Instacart employee special
Illustration: Christopher T. Fong/Protocol

Instacart thinks discounts are good. Even on the company’s own valuation.

Protocol Pipeline

Hello and welcome to Pipeline! This week: Instacart’s effort to turn bad into good, Justin Kan’s new venture, and how to raise a first fund.

Downside upside

It’s not often that you see companies brag about being worth less. And it’s not exactly what you’d think of as a morale booster. But that’s more or less what Instacart intended when it told employees it had lowered its valuation. The grocery delivery company said it was dropping the company’s 409A valuation — an internal measure — from $39 billion to $24 billion, and adjusting its grants of restricted stock units accordingly.

This seemingly small accounting change is actually pretty significant in the startup world, and points to how private equity compensation at highly valued startups is looking more and more like what employees get at public companies.

Don’t call it a down round. Employees may worry if a 409A price drops, but it doesn’t necessarily affect their equity the way raising new money at a lower valuation would.

  • The 409A price is an internal accounting measure used to price employee equity which is typically updated at least annually. It’s different from the price that investors pay for preferred shares, which is typically cited as the “valuation” in news reports.
  • One issue that wasn’t clear in some of the coverage of this: For tax reasons, 409A prices are updated at least once a year, and more often if there’s a material change. And like a public stock price, 409A prices can swing up and down. After a long bull market, many startup employees were stunned to see that stocks can crash. “409A valuations change all the time,” said Vieje Piauwasdy, senior director of equity strategy at Secfi, which offers financing to startup employees for exercising options and other needs. “So when COVID hit in 2020, we saw [all] those 409As go down.”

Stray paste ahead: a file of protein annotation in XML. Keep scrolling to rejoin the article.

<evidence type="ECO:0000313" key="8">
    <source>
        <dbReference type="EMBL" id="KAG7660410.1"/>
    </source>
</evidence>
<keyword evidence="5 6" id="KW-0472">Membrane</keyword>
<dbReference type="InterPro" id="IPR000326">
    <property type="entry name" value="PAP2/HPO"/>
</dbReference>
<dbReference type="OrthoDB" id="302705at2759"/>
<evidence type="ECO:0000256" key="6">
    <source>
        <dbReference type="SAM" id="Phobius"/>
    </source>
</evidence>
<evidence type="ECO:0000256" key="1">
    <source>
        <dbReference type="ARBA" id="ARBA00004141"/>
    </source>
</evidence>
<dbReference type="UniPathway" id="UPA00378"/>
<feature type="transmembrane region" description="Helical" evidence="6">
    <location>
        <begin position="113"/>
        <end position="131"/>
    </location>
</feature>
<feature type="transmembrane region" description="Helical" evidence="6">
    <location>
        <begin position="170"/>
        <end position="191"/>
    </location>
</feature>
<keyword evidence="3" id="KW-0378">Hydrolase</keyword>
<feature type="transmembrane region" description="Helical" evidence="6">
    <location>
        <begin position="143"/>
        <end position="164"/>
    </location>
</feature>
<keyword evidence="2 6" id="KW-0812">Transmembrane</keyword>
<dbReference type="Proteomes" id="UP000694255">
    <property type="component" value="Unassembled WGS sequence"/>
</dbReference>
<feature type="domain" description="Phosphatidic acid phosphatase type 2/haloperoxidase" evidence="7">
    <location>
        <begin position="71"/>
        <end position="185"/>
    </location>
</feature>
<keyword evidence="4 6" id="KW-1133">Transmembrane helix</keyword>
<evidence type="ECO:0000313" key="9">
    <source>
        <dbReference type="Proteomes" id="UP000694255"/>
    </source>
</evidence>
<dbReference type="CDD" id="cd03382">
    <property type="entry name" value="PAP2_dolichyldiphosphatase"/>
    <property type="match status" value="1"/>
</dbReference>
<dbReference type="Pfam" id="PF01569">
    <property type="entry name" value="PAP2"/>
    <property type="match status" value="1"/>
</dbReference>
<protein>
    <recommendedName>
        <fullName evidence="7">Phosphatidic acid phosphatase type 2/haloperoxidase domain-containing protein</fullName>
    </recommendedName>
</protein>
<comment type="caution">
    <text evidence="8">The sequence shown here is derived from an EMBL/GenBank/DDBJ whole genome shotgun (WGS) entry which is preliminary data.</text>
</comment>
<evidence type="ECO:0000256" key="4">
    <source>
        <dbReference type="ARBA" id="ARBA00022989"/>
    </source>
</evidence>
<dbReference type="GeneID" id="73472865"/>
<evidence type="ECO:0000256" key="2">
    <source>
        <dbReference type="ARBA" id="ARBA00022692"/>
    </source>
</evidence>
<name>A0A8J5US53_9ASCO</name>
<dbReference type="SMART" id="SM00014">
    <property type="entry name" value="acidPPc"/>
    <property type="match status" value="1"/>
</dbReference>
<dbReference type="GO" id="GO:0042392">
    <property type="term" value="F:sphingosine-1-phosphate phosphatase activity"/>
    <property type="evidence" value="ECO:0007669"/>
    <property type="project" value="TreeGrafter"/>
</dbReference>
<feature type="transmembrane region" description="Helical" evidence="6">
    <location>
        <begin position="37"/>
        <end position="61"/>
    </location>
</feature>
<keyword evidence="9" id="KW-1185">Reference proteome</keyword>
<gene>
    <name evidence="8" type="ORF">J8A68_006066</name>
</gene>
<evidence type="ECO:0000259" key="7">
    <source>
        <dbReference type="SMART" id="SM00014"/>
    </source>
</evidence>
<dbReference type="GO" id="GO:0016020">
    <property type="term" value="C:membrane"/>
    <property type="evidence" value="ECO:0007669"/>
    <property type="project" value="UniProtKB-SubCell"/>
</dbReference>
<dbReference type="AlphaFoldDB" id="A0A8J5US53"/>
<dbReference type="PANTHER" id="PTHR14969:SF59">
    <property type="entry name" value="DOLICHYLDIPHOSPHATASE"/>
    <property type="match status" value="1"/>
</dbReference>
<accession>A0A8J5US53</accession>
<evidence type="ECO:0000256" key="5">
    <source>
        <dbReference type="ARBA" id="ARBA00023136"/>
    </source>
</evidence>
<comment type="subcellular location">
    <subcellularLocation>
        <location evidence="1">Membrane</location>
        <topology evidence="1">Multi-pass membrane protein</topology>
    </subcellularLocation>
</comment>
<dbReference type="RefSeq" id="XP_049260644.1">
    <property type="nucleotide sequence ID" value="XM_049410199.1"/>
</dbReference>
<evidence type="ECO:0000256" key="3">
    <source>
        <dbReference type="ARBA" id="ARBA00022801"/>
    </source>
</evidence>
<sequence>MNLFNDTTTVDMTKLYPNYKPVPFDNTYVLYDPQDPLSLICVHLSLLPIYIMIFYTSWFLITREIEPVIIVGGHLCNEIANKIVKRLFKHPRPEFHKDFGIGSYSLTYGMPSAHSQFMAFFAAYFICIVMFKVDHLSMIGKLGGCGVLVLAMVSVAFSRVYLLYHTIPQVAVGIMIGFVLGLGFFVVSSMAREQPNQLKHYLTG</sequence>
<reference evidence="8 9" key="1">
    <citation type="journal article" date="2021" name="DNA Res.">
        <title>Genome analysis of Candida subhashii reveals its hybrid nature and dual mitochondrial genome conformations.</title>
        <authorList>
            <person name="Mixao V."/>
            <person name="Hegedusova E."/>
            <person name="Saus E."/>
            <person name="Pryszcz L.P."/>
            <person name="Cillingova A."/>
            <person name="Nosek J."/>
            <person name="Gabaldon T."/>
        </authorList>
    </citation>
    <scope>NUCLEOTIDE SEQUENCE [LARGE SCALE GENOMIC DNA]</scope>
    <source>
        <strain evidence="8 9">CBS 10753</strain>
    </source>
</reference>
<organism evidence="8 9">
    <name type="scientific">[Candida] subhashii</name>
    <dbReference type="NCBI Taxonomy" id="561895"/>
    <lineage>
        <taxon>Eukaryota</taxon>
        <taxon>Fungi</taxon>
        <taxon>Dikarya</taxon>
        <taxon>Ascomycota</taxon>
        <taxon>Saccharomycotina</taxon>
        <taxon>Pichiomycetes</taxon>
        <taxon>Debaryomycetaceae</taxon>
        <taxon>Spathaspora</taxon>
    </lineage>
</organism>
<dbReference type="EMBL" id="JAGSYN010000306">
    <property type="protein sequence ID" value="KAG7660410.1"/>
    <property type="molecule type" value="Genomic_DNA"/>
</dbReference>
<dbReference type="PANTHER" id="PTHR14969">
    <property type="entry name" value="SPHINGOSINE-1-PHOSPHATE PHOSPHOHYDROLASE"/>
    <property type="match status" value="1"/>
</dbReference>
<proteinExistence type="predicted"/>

• A similar thing has happened since November’s tech downdraft. So Instacart’s 409A was going down regardless of what the company wanted to do. Instacart’s business is a mix of delivery, ads and software; some reasonable public comparisons include DoorDash, Meta and Shopify, whose shares are all way down.

Instacart’s trying to get ahead of a falling market. Since it can’t do anything about its 409A price, and its IPO seems to be delayed, it’s doing the next best thing.

  • Tying its RSU price to the 409A price going forward was a proactive move, since Instacart was preparing to release annual refresher RSUs to existing employees.
  • These RSUs are given annually to existing employees and will now be granted at the new $24 billion price. (The new price will also be used for RSUs for new employees.) Employees will essentially now be getting shares that are closer to their estimated value in the public markets.
  • The company is telling employees that this is a benefit for them since they’re effectively getting more shares at the lower price, according to a person familiar with the company’s internal messaging.
  • Unlike high-priced options that can become worthless if the share price drops, older RSUs granted at the $39 billion valuation still have some value. But the new RSUs offer more upside.

New employees like a lower price. It’s a big recruiting tool in a wildy competitive job market.

  • It also helps explain why Instacart went public with the price change. One reason companies started giving out RSUs in the first place was the perception that their shares were too high to see big gains on options, whose strike prices are set by the 409A valuation.